Thursday, April 10, 2014

Couples Therapy and the Social Work Exam

Continuing our  tour of different modalities of therapy and how they may appear on the social work licensing exam, we come now to couples therapy. Couples therapy presents its own range of issues, some of which echo those in individual therapy, some which cleave closer to group therapy, some all its own. If the exam hits upon couples therapy, it's likely to be in an item or two dealing with the unique ethical legal issues that can come up when working with a couple.

This article from the NASW handles the legal basics. With a little imagination, you'll be able to cook up a bunch of potential exam items based on the content there. How do you handle a subpoena in a divorce proceeding? Where does confidentiality begin and end when you're working with a couple? What do you with secrets in couples therapy--for example, if a member of a couple tells you they're having an affair? Still other questions might try to draw out social worker bias regarding same-sex couples, particularly with regard to adoption. Or rigid attitudes about family planning. Or regarding unconventional approaches to sexuality. Take care to be where the client is!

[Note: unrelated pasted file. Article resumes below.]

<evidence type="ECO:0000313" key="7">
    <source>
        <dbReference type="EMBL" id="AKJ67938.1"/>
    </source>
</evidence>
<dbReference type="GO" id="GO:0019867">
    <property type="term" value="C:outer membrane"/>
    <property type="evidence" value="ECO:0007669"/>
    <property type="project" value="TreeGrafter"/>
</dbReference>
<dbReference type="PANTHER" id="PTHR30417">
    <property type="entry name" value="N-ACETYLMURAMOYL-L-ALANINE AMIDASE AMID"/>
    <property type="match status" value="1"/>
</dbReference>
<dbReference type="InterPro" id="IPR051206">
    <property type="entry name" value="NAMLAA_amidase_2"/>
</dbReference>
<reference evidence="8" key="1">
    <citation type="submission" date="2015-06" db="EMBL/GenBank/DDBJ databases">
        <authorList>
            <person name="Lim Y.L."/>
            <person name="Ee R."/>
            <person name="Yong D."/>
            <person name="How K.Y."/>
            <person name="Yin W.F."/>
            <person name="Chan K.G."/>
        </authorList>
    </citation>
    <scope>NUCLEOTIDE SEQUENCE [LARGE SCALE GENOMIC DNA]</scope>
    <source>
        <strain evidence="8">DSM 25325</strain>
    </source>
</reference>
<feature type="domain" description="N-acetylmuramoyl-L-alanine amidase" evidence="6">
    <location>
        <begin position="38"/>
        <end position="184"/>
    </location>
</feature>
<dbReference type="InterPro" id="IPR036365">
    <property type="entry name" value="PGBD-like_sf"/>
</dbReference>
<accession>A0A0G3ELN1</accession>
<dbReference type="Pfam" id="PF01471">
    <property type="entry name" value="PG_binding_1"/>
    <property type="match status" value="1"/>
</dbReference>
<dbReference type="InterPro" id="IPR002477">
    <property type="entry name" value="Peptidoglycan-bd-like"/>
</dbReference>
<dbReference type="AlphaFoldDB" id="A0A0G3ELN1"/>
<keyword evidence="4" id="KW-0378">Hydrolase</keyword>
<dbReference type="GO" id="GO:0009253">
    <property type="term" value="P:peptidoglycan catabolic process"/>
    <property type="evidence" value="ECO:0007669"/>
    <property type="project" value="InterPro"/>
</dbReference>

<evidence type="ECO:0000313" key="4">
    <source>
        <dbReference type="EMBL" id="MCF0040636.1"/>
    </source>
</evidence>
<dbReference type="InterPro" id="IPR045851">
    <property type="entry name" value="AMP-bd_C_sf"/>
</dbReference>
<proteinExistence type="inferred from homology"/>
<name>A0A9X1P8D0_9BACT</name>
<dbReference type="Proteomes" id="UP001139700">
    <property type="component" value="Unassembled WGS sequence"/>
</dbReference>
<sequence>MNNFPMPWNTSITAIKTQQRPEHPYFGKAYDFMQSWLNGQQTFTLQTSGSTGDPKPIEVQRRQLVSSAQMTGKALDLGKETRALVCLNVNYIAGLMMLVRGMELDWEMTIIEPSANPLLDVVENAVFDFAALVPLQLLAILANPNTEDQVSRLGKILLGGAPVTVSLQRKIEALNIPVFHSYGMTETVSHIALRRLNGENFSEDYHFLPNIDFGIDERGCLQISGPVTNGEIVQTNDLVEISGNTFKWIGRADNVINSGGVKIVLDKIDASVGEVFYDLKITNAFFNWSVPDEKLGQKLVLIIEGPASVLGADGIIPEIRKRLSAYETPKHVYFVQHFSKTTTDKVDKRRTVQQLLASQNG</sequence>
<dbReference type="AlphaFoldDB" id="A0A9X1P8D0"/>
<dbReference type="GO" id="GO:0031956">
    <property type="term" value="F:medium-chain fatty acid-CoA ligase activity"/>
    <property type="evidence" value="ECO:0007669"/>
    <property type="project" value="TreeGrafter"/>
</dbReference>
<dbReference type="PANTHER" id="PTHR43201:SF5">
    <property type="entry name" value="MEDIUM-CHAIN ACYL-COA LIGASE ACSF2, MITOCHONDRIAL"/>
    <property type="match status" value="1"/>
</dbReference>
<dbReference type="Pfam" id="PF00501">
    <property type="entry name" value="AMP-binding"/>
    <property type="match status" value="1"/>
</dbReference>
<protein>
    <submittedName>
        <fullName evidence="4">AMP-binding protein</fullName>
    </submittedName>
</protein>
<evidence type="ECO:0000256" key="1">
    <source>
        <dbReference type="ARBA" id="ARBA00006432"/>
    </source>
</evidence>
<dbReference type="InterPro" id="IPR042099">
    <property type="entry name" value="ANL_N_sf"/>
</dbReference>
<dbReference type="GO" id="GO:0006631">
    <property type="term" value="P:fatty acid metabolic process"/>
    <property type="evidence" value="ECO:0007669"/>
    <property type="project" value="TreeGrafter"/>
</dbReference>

The internet is a little reticent on couples therapy issues in social work, but here are a few places for additional reading, not all specific to social work (or even to  North America):
As with any topic area, remember the Code of Ethics; remember the basics; remember to be the best by-the-book social worker you can be--at least for the duration of the exam! Good luck.

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